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The people making your clothes aren't getting a living wage

This year’s Ethical Fashion Report wants to make you a more conscious consumer

Many Australian fashion brands have a long way to go to make the ethical fashion grade, according to a new report.

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The annual Ethical Fashion Report, released by Baptist World Aid, reveals only one in 20 companies could demonstrate that all workers at their final production stage were being paid a living wage, described as “a wage that is sufficient for workers to be able to afford the basics – food, water, healthcare, clothing, electricity and education – for themselves and their dependant.”

The lack of progress in increasing living wages for garment workers is the “most disappointing”.

Only 17 per cent of companies could demonstrate that any workers in the final stage of the supply chain were receiving a living wage. And only 34 per cent of companies had adopted a methodology even to calculate what a living wage might be in the region in which they operate.

Gershon Nimbalker, Baptist World Aid’s advocacy manager, says the lack of progress in increasing living wages for garment workers is the “most disappointing”.

In Bangladesh, a minimum entry-level wage for a garment worker is $US63 a month.

“I think this is the most troubling result coming out of this report,” Nimbalker told Eternity. 

In fact, most of the Asia-Pacific region’s 43 million garment workers do not receive a living wage, according to the report.

In Bangladesh, a minimum entry-level wage for a garment worker is $US63 a month. The Global Alliance suggests a living wage in the Bangladeshi capital, Dhaka, would be closer to $US214 a month. Similarly, in Vietnam, the minimum wage for a garment worker is $US153, close to half of the estimated living wage of $US290 a month.

The report identifies some standout brands that are ensuring living wages are paid to workers. Those include Outland Denim, whose factory in Cambodia partners with the workforce to understand what a fair living wage looks like. The company seeks not only to pay not their factory workers that wage but also to seek out fabric suppliers with a track record of promoting labour rights.

Other brands including Fairtrade-certified Common Good and Etiko can also demonstrate that living wages are paid to all workers in the final stage production and the production of their fabrics.

A newcomer to the report in 2018, Outland Denim was the only brand to receive an A+ grade across all four report categories.

The report, now in its fifth year, grades 114 clothing companies (incorporating 407 brands) from A to F on their commitment to protecting the labour rights of their workers, based on their performance mitigating the risks of exploitation at every level of production.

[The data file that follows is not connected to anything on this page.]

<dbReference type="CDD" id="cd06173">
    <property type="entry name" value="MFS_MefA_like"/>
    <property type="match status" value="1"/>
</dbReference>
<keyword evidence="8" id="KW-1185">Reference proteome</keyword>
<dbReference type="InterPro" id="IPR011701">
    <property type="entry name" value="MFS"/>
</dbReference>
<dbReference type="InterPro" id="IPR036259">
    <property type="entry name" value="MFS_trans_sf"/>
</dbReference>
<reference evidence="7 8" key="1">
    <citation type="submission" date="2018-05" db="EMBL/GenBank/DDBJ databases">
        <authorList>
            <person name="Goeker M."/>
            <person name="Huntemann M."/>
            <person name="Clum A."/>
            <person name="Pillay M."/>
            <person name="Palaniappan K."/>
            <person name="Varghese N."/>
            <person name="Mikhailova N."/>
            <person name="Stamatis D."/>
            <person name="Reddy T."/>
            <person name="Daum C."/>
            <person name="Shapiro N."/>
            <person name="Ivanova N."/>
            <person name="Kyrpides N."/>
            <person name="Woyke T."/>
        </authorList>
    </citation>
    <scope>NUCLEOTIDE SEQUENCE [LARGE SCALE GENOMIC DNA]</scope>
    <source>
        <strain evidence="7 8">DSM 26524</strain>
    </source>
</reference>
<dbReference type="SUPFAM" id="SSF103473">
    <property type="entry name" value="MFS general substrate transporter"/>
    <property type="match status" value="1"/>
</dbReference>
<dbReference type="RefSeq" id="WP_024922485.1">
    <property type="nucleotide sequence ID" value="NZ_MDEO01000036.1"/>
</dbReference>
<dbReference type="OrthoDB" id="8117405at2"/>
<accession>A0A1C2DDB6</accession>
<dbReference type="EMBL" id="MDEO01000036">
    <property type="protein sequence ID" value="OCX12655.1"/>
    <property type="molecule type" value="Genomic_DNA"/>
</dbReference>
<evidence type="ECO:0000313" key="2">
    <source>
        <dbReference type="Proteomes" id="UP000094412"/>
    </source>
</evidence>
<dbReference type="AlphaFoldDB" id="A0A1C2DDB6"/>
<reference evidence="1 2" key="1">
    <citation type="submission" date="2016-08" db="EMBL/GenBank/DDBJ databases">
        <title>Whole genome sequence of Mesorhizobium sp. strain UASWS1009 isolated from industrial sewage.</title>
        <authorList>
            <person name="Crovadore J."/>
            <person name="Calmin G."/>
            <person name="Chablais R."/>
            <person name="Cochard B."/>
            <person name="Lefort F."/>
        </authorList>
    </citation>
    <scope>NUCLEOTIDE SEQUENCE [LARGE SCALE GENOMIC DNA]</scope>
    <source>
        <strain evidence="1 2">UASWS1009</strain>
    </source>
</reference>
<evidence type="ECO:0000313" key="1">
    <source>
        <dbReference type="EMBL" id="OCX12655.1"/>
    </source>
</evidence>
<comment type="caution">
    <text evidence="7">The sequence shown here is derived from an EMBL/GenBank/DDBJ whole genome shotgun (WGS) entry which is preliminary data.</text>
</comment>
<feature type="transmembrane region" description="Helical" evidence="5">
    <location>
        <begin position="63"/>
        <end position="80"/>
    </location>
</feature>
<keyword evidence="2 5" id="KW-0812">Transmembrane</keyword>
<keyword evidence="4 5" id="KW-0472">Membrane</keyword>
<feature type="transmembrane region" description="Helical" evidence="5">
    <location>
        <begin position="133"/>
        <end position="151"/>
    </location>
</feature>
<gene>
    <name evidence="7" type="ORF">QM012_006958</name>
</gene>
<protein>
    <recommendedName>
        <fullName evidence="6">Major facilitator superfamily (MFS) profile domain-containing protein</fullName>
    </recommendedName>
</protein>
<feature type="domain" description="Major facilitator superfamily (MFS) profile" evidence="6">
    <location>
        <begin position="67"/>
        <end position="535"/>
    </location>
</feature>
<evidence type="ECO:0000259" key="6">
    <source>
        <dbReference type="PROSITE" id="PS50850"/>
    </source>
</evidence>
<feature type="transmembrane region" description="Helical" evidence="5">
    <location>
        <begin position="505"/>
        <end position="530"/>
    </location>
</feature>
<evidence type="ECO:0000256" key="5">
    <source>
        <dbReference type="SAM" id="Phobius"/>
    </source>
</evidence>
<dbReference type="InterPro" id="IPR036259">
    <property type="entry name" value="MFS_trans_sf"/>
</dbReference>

The median grade was C. Only eight brands received an A+ grade in 2018:

  • Common Good
  • Liminal Apparel
  • Etiko
  • Freeset
  • Icebreaker
  • Audrey Blue
  • Mighty Good Undies
  • Outland Denim

A newcomer to the report in 2018, Outland Denim was the only brand to receive an A+ grade across all four report categories: policies, transparency and traceability, auditing/supplier relationships and worker empowerment.

“Beyond its A+ grade, Outland Denim are a company that have set themselves up to intentionally help people escape the trap of poverty. They work with girls who have been abused and often trafficked and offer them jobs, give them dignity and a community and allow them to start looking after themselves. That’s wonderful to see,” says Nimbalker.

With an A rating, Cotton On Group is this year’s best rated large multinational fashion group headquartered in Australia.

“[Cotton On] is not yet paying a living wage, but they’ve invested substantially in their systems to trace their productions and monitoring their supply chains, which means that issues like slavery and child labour start to become far less prevalent in the production of their products, which is exciting to see,” says Nimbalker.

Cotton On is a great example of a company changing the way it operates because of pressure from Christian consumers, Nimbalker told the Justice Conference in Melbourne last year.

He said that when the first Ethical Fashion report was compiled, Cotton On scored a D-minus and “didn’t want to hear from us.”

When thousands of people, notably many Christians, spoke up and said why they wouldn’t shop there any more, Cotton On decided to do something about its ranking.

“Consumers need to become more conscious of their shopping. This report is a tool to help them do that.” – Gershon Nimbalker

“This is a great example of the church expanding our circle of love and changing the practices of one of the biggest corporates in Australia,” he told the conference.

Nimbalker says that fashion consumers should use today’s report, and the accompanying Ethical Fashion Guide, to favour the companies that have been graded highly.

“Consumers need to become more conscious of their shopping. This report is a tool to help them do that.

“If your favourite brands aren’t doing that well, then take the opportunity to speak out to them. Communicate to them via social media or email or letters. Let them know that you want them to be more transparent, to ensure that workers are paid a living wage from farm to factory.”

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